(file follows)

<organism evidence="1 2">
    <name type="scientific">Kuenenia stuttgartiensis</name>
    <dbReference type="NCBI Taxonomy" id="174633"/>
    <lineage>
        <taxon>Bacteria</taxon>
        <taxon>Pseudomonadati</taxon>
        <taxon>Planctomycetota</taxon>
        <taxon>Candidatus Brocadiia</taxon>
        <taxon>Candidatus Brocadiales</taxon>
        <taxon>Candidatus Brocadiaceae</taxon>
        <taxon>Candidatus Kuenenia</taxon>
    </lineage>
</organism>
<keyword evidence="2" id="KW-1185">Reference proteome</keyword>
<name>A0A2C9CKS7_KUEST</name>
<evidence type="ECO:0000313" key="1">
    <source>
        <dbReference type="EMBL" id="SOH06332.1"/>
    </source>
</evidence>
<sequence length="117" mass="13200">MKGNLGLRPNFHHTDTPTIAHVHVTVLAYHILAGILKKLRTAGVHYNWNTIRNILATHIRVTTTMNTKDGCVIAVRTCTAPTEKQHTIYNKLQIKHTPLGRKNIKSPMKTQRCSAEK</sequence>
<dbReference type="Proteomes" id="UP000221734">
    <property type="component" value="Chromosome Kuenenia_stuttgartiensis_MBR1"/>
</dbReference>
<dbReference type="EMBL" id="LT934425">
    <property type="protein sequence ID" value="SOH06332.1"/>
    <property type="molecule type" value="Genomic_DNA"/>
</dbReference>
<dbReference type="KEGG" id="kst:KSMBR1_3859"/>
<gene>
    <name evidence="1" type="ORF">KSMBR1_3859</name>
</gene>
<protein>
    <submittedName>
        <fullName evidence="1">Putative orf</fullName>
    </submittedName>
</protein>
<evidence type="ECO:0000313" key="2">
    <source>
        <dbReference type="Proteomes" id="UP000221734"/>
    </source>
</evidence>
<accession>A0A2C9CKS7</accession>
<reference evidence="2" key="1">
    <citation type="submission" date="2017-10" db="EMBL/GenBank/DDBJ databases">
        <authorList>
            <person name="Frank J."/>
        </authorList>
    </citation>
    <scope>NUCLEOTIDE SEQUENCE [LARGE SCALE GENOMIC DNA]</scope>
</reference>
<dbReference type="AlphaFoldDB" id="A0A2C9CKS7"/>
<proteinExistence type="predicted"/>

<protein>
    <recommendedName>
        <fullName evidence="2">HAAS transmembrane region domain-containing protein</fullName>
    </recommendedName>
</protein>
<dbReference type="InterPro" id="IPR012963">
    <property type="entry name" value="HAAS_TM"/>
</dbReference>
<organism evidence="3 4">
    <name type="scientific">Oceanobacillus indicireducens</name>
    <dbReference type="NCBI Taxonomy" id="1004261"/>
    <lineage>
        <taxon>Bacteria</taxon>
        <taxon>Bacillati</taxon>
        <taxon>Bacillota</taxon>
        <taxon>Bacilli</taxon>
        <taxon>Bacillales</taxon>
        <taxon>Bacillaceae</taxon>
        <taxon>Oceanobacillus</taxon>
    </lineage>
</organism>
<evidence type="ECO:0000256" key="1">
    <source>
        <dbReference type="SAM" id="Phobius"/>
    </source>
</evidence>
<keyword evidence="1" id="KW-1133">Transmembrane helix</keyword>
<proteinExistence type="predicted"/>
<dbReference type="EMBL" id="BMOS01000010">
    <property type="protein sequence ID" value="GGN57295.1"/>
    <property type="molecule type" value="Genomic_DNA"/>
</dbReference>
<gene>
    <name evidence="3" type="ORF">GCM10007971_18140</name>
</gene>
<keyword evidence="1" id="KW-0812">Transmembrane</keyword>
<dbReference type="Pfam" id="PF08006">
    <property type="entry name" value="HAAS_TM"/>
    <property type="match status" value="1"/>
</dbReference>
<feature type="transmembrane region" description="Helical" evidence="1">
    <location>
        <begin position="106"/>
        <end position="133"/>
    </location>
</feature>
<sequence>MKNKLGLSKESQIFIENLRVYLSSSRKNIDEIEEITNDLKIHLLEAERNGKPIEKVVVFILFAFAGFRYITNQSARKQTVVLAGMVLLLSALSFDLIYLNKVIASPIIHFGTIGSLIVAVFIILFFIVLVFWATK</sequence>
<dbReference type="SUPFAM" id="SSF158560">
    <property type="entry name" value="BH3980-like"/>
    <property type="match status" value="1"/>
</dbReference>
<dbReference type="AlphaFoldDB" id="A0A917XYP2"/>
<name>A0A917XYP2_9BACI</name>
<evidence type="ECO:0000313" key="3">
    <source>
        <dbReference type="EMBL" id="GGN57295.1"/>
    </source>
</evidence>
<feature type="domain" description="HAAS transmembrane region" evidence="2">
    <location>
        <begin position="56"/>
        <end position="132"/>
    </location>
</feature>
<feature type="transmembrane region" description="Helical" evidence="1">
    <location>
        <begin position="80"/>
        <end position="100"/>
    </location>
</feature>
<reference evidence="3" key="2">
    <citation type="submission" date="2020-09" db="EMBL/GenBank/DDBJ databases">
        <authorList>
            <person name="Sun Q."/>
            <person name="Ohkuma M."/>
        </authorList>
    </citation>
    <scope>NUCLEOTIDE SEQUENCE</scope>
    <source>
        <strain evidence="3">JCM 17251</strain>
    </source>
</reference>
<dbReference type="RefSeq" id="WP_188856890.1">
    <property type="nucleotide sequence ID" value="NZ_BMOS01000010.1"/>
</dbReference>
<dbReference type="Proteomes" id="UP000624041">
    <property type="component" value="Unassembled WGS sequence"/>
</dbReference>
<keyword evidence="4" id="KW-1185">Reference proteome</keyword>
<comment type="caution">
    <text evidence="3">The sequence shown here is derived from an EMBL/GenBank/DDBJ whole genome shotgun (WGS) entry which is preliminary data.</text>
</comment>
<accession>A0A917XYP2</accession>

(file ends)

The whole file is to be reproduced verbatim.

<organism evidence="1 2">
    <name type="scientific">Kuenenia stuttgartiensis</name>
    <dbReference type="NCBI Taxonomy" id="174633"/>
    <lineage>
        <taxon>Bacteria</taxon>
        <taxon>Pseudomonadati</taxon>
        <taxon>Planctomycetota</taxon>
        <taxon>Candidatus Brocadiia</taxon>
        <taxon>Candidatus Brocadiales</taxon>
        <taxon>Candidatus Brocadiaceae</taxon>
        <taxon>Candidatus Kuenenia</taxon>
    </lineage>
</organism>
<keyword evidence="2" id="KW-1185">Reference proteome</keyword>
<name>A0A2C9CKS7_KUEST</name>
<evidence type="ECO:0000313" key="1">
    <source>
        <dbReference type="EMBL" id="SOH06332.1"/>
    </source>
</evidence>
<sequence length="117" mass="13200">MKGNLGLRPNFHHTDTPTIAHVHVTVLAYHILAGILKKLRTAGVHYNWNTIRNILATHIRVTTTMNTKDGCVIAVRTCTAPTEKQHTIYNKLQIKHTPLGRKNIKSPMKTQRCSAEK</sequence>
<dbReference type="Proteomes" id="UP000221734">
    <property type="component" value="Chromosome Kuenenia_stuttgartiensis_MBR1"/>
</dbReference>
<dbReference type="EMBL" id="LT934425">
    <property type="protein sequence ID" value="SOH06332.1"/>
    <property type="molecule type" value="Genomic_DNA"/>
</dbReference>
<dbReference type="KEGG" id="kst:KSMBR1_3859"/>
<gene>
    <name evidence="1" type="ORF">KSMBR1_3859</name>
</gene>
<protein>
    <submittedName>
        <fullName evidence="1">Putative orf</fullName>
    </submittedName>
</protein>
<evidence type="ECO:0000313" key="2">
    <source>
        <dbReference type="Proteomes" id="UP000221734"/>
    </source>
</evidence>
<accession>A0A2C9CKS7</accession>
<reference evidence="2" key="1">
    <citation type="submission" date="2017-10" db="EMBL/GenBank/DDBJ databases">
        <authorList>
            <person name="Frank J."/>
        </authorList>
    </citation>
    <scope>NUCLEOTIDE SEQUENCE [LARGE SCALE GENOMIC DNA]</scope>
</reference>
<dbReference type="AlphaFoldDB" id="A0A2C9CKS7"/>
<proteinExistence type="predicted"/>

<protein>
    <recommendedName>
        <fullName evidence="2">HAAS transmembrane region domain-containing protein</fullName>
    </recommendedName>
</protein>
<dbReference type="InterPro" id="IPR012963">
    <property type="entry name" value="HAAS_TM"/>
</dbReference>
<organism evidence="3 4">
    <name type="scientific">Oceanobacillus indicireducens</name>
    <dbReference type="NCBI Taxonomy" id="1004261"/>
    <lineage>
        <taxon>Bacteria</taxon>
        <taxon>Bacillati</taxon>
        <taxon>Bacillota</taxon>
        <taxon>Bacilli</taxon>
        <taxon>Bacillales</taxon>
        <taxon>Bacillaceae</taxon>
        <taxon>Oceanobacillus</taxon>
    </lineage>
</organism>
<evidence type="ECO:0000256" key="1">
    <source>
        <dbReference type="SAM" id="Phobius"/>
    </source>
</evidence>
<keyword evidence="1" id="KW-1133">Transmembrane helix</keyword>
<proteinExistence type="predicted"/>
<dbReference type="EMBL" id="BMOS01000010">
    <property type="protein sequence ID" value="GGN57295.1"/>
    <property type="molecule type" value="Genomic_DNA"/>
</dbReference>
<gene>
    <name evidence="3" type="ORF">GCM10007971_18140</name>
</gene>
<keyword evidence="1" id="KW-0812">Transmembrane</keyword>
<dbReference type="Pfam" id="PF08006">
    <property type="entry name" value="HAAS_TM"/>
    <property type="match status" value="1"/>
</dbReference>
<feature type="transmembrane region" description="Helical" evidence="1">
    <location>
        <begin position="106"/>
        <end position="133"/>
    </location>
</feature>
<sequence>MKNKLGLSKESQIFIENLRVYLSSSRKNIDEIEEITNDLKIHLLEAERNGKPIEKVVVFILFAFAGFRYITNQSARKQTVVLAGMVLLLSALSFDLIYLNKVIASPIIHFGTIGSLIVAVFIILFFIVLVFWATK</sequence>
<dbReference type="SUPFAM" id="SSF158560">
    <property type="entry name" value="BH3980-like"/>
    <property type="match status" value="1"/>
</dbReference>
<dbReference type="AlphaFoldDB" id="A0A917XYP2"/>
<name>A0A917XYP2_9BACI</name>
<evidence type="ECO:0000313" key="3">
    <source>
        <dbReference type="EMBL" id="GGN57295.1"/>
    </source>
</evidence>
<feature type="domain" description="HAAS transmembrane region" evidence="2">
    <location>
        <begin position="56"/>
        <end position="132"/>
    </location>
</feature>
<feature type="transmembrane region" description="Helical" evidence="1">
    <location>
        <begin position="80"/>
        <end position="100"/>
    </location>
</feature>
<reference evidence="3" key="2">
    <citation type="submission" date="2020-09" db="EMBL/GenBank/DDBJ databases">
        <authorList>
            <person name="Sun Q."/>
            <person name="Ohkuma M."/>
        </authorList>
    </citation>
    <scope>NUCLEOTIDE SEQUENCE</scope>
    <source>
        <strain evidence="3">JCM 17251</strain>
    </source>
</reference>
<dbReference type="RefSeq" id="WP_188856890.1">
    <property type="nucleotide sequence ID" value="NZ_BMOS01000010.1"/>
</dbReference>
<dbReference type="Proteomes" id="UP000624041">
    <property type="component" value="Unassembled WGS sequence"/>
</dbReference>
<keyword evidence="4" id="KW-1185">Reference proteome</keyword>
<comment type="caution">
    <text evidence="3">The sequence shown here is derived from an EMBL/GenBank/DDBJ whole genome shotgun (WGS) entry which is preliminary data.</text>
</comment>
<accession>A0A917XYP2</accession>